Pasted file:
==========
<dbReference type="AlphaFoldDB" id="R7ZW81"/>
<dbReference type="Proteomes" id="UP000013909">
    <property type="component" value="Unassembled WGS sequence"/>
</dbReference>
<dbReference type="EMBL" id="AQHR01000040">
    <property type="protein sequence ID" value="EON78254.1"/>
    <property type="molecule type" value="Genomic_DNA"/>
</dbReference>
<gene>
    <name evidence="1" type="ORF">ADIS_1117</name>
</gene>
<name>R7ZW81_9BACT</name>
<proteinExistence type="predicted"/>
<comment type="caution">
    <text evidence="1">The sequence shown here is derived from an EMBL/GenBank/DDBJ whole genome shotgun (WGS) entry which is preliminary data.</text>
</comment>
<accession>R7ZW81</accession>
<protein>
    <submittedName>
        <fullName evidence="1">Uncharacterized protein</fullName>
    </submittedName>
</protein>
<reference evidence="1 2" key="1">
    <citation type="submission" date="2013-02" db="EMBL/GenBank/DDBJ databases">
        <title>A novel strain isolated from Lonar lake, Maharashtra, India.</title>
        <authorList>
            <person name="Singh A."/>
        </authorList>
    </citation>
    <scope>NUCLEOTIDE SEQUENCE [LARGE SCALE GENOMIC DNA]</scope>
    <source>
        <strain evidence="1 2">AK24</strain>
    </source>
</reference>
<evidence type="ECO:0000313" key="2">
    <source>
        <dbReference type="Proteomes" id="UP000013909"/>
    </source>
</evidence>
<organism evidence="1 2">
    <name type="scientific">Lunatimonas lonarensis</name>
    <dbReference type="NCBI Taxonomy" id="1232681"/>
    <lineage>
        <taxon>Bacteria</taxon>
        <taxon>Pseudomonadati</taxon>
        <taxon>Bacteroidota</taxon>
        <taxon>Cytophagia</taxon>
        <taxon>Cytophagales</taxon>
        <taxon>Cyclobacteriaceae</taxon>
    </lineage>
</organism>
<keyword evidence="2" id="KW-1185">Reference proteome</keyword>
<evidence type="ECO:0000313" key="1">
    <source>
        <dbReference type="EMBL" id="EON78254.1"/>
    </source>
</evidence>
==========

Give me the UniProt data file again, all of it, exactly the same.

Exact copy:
<dbReference type="AlphaFoldDB" id="R7ZW81"/>
<dbReference type="Proteomes" id="UP000013909">
    <property type="component" value="Unassembled WGS sequence"/>
</dbReference>
<dbReference type="EMBL" id="AQHR01000040">
    <property type="protein sequence ID" value="EON78254.1"/>
    <property type="molecule type" value="Genomic_DNA"/>
</dbReference>
<gene>
    <name evidence="1" type="ORF">ADIS_1117</name>
</gene>
<name>R7ZW81_9BACT</name>
<proteinExistence type="predicted"/>
<comment type="caution">
    <text evidence="1">The sequence shown here is derived from an EMBL/GenBank/DDBJ whole genome shotgun (WGS) entry which is preliminary data.</text>
</comment>
<accession>R7ZW81</accession>
<protein>
    <submittedName>
        <fullName evidence="1">Uncharacterized protein</fullName>
    </submittedName>
</protein>
<reference evidence="1 2" key="1">
    <citation type="submission" date="2013-02" db="EMBL/GenBank/DDBJ databases">
        <title>A novel strain isolated from Lonar lake, Maharashtra, India.</title>
        <authorList>
            <person name="Singh A."/>
        </authorList>
    </citation>
    <scope>NUCLEOTIDE SEQUENCE [LARGE SCALE GENOMIC DNA]</scope>
    <source>
        <strain evidence="1 2">AK24</strain>
    </source>
</reference>
<evidence type="ECO:0000313" key="2">
    <source>
        <dbReference type="Proteomes" id="UP000013909"/>
    </source>
</evidence>
<organism evidence="1 2">
    <name type="scientific">Lunatimonas lonarensis</name>
    <dbReference type="NCBI Taxonomy" id="1232681"/>
    <lineage>
        <taxon>Bacteria</taxon>
        <taxon>Pseudomonadati</taxon>
        <taxon>Bacteroidota</taxon>
        <taxon>Cytophagia</taxon>
        <taxon>Cytophagales</taxon>
        <taxon>Cyclobacteriaceae</taxon>
    </lineage>
</organism>
<keyword evidence="2" id="KW-1185">Reference proteome</keyword>
<evidence type="ECO:0000313" key="1">
    <source>
        <dbReference type="EMBL" id="EON78254.1"/>
    </source>
</evidence>